Tag Archives: NANO

O. M. G.

received this in my inbox last night…

“Have you seen the countdown clock on NaNoWriMo lately? The 2011 noveling extravaganza begins in just 13 days!…”

When did that happen?! Fear, panic, regret, excitement, nausea, giddiness, exhaustion, elation…

What are you feeling 13 days out from the BIGGEST. CHALLENGE. You’ll .ever. face?????

*frantically searching for plots, characters, settings, themes, titles – anything, people! Give me something!!*

 

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Wanna follow my wild NaNoWriMo carpet ride for the FOURTH year? Subscribe! I’ll be ranting and raving all month long

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OK, don’t freak out

I’ve been hearing from writer friends and e-friends who have decided to take the 50,000 word challenge (a.k.a. NaNoWriMo) and they’re freakin out already.

“Don’t concern yourself too much with how you are going to achieve your goal – leave that completely to a power greater than yourself. All you have to do is know where you’re going. The answers will come to you of their own accord, and at the right time.”

Earl Nightingale, 1921-1989, Syndicated Radio Announcer and Author

The whole theme of NaNo is to be free. Create. Go wild. Write without ceasing. Did I forget to mention the most important aspect of NaNo? NO EDITING IS ALLOWED.  I’m not kidding, we have people watching you and they will find out if you hit backspace, delete or cut – and the punishment is hefty fines and could lead to imprisonment.

Don’t worry, the words will come…

 

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Need some comfort on the journey to NaNoLand? SUBSCRIBE to this blog and receive a piping hot post each time it’s scheduled to appear 🙂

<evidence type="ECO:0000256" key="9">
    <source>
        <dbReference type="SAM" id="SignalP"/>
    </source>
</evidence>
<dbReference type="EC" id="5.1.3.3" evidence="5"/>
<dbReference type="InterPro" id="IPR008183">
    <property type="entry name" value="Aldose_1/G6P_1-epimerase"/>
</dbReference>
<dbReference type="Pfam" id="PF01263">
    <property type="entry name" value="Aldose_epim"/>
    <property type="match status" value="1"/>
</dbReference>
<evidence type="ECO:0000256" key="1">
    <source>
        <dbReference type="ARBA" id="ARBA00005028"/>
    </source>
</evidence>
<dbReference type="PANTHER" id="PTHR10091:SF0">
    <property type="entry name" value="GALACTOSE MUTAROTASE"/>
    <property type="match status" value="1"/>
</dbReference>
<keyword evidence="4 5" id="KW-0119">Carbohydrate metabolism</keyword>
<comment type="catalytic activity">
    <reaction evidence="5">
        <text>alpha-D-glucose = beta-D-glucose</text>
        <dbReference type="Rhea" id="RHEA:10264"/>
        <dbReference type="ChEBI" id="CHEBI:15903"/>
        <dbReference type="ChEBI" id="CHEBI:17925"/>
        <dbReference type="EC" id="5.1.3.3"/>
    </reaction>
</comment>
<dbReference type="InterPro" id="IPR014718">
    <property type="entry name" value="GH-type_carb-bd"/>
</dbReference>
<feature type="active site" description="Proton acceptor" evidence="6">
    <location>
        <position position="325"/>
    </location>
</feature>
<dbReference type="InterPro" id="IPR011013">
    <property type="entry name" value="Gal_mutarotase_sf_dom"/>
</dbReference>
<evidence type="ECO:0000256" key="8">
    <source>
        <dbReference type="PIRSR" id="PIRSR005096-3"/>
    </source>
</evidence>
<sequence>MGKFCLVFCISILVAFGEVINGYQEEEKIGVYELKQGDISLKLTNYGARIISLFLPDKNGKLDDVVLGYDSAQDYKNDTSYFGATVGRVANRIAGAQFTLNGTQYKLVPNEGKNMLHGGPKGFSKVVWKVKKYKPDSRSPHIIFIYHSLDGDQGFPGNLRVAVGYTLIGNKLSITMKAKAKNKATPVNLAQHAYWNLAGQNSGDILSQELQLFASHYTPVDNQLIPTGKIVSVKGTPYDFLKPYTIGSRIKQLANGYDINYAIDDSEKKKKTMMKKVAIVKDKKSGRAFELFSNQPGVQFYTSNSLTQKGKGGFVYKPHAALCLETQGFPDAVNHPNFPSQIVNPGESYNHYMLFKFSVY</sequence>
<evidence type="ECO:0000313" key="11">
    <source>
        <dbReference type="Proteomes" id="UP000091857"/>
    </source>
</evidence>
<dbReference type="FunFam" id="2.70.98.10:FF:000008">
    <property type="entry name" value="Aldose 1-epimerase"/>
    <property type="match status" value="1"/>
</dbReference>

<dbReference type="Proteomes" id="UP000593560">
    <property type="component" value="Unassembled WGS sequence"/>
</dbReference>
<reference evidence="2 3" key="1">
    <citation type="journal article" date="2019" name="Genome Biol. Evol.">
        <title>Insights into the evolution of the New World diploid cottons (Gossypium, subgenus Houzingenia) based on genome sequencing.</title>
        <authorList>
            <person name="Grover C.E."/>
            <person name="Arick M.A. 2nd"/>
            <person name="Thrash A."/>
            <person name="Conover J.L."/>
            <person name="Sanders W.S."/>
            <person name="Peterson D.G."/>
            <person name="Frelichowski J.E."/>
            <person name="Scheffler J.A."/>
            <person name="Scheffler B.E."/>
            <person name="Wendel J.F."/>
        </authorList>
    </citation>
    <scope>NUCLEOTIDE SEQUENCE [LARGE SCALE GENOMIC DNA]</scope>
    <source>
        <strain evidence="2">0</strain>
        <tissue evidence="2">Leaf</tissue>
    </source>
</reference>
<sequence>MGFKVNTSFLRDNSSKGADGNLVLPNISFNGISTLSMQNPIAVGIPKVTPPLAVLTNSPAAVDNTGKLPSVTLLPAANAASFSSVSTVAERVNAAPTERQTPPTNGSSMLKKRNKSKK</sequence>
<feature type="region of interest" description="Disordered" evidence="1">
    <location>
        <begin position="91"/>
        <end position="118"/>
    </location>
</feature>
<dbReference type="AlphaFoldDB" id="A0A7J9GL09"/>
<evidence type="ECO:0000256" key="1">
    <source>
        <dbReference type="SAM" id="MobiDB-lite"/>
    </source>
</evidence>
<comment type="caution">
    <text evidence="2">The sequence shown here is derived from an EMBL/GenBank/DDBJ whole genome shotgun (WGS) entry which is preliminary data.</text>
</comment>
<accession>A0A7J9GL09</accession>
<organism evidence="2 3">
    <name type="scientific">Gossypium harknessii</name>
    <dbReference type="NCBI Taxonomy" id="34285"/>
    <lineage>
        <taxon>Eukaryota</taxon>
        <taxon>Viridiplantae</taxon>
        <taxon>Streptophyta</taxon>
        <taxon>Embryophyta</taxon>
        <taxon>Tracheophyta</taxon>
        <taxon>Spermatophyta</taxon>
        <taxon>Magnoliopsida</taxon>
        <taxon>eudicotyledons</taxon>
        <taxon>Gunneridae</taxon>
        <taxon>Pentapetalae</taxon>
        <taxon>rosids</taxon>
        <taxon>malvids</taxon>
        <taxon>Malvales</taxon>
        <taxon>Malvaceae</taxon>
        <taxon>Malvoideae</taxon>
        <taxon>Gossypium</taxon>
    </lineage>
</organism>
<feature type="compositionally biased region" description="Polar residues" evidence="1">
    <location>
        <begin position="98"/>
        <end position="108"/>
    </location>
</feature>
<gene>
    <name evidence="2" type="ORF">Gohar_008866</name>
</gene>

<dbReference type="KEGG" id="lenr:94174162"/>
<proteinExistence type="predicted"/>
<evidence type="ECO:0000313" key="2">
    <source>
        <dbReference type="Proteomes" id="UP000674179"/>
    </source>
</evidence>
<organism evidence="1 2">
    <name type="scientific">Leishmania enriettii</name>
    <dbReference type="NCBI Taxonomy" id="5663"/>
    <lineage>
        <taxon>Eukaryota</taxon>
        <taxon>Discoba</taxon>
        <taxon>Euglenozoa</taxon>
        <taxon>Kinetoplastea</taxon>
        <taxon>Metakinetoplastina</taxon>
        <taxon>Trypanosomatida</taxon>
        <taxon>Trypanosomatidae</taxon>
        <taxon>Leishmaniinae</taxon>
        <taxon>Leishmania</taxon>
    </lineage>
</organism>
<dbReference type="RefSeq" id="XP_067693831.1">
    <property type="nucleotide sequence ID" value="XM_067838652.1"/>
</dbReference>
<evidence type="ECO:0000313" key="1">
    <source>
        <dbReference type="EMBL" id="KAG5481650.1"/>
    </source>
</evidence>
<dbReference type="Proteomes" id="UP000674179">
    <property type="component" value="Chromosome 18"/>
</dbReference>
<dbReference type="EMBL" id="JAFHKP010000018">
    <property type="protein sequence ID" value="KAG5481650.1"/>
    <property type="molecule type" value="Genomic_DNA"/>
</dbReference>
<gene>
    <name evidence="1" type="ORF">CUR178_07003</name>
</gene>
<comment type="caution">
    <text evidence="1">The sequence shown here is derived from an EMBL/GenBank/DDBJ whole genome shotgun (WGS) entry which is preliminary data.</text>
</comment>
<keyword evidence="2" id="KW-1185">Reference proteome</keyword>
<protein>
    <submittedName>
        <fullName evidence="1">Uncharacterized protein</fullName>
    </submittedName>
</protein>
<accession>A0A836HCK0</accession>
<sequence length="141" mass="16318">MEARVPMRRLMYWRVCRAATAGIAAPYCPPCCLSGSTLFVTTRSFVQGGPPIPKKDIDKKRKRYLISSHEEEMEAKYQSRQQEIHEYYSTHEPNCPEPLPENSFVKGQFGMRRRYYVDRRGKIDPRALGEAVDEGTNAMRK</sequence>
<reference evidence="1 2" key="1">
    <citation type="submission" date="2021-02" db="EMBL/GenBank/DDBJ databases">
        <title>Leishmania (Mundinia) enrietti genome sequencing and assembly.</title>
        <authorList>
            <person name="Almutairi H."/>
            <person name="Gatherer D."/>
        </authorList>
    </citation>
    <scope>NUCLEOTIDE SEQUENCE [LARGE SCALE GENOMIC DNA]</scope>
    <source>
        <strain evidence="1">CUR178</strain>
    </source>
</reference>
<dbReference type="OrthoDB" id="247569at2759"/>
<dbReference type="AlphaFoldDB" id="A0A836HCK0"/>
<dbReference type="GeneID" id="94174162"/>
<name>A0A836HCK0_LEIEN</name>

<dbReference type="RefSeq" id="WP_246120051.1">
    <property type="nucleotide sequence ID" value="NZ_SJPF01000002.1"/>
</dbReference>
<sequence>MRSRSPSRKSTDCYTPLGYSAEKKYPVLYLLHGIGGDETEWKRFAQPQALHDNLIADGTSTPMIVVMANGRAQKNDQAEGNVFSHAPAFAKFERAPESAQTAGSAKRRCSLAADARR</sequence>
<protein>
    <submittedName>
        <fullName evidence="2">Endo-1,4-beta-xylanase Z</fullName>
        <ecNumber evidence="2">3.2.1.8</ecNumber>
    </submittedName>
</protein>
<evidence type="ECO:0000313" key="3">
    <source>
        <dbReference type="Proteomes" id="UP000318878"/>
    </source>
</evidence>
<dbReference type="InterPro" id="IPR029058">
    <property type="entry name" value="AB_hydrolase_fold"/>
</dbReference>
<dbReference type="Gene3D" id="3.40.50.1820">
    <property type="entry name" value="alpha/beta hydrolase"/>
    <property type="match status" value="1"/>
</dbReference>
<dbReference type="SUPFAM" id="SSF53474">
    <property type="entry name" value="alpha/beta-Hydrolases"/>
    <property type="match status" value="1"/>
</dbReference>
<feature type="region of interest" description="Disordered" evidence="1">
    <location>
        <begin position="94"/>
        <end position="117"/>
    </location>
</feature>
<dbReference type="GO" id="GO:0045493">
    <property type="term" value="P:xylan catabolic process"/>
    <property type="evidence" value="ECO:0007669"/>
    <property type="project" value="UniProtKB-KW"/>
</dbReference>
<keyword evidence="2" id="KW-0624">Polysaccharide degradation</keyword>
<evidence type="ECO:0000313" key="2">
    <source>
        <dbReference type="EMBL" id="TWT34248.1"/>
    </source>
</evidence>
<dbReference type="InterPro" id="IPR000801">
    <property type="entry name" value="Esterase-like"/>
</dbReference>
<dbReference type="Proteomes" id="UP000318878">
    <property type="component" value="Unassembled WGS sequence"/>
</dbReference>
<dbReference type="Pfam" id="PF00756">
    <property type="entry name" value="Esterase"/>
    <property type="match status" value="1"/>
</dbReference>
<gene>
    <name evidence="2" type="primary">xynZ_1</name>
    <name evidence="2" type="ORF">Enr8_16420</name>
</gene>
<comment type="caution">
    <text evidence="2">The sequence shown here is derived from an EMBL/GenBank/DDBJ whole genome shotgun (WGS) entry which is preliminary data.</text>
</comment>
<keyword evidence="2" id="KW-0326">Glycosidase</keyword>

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The Kindness of Strangers: Guest Post by Grace Tierney

The Kindness of Strangers – Becoming an Ambassador for NaNoWriMo

by: Grace Tierney

Ever since I first stumbled upon the online writing community in 2001, I have been amazed by the kindness of most writers. Nowhere is this more evident than in the annual crazy ambition of more than 170,000 writers to write a 50,000 word novel in just 30 days at www.nanowrimo.org. Nano, as it’s known to its friends, attracts all ages and all stories.

This year, failing the 50,000 word finish-line in 2007 and 2008, I decided to become a Municipal Liaison for Nano. I’d found many wonderful online writing friends overseas but I’d never chatted to a writer in person and it bugged me. I’d set myself a challenge in 2009 to change that. I signed up for writing workshops and courses (cancelled due to the recession) and tried a local writing group (we weren’t compatible). I’d have to organize something myself. Why not become an ambassador for Nano?

Thankfully they were desperate for organizers in Ireland (usually they require MLs to be past Nano winners). I landed a region with a population of 394,000 (Census 2006). But, how many of them had heard of Nano? I spent October sending press releases to every local paper, event listing, writing group, library, and radio station I could locate. Each time I spoke to active writers they said “Nano? What’s that?”. I realized I might end up with zero participants in my region. Thankfully Nano mentors new MLs with experienced ones and they advised me to relax. I might have a small region this year, but it would grow by word of mouth. I got us a listing in a national newspaper and other coverage but I still only had a handful of writers registered on October 29th.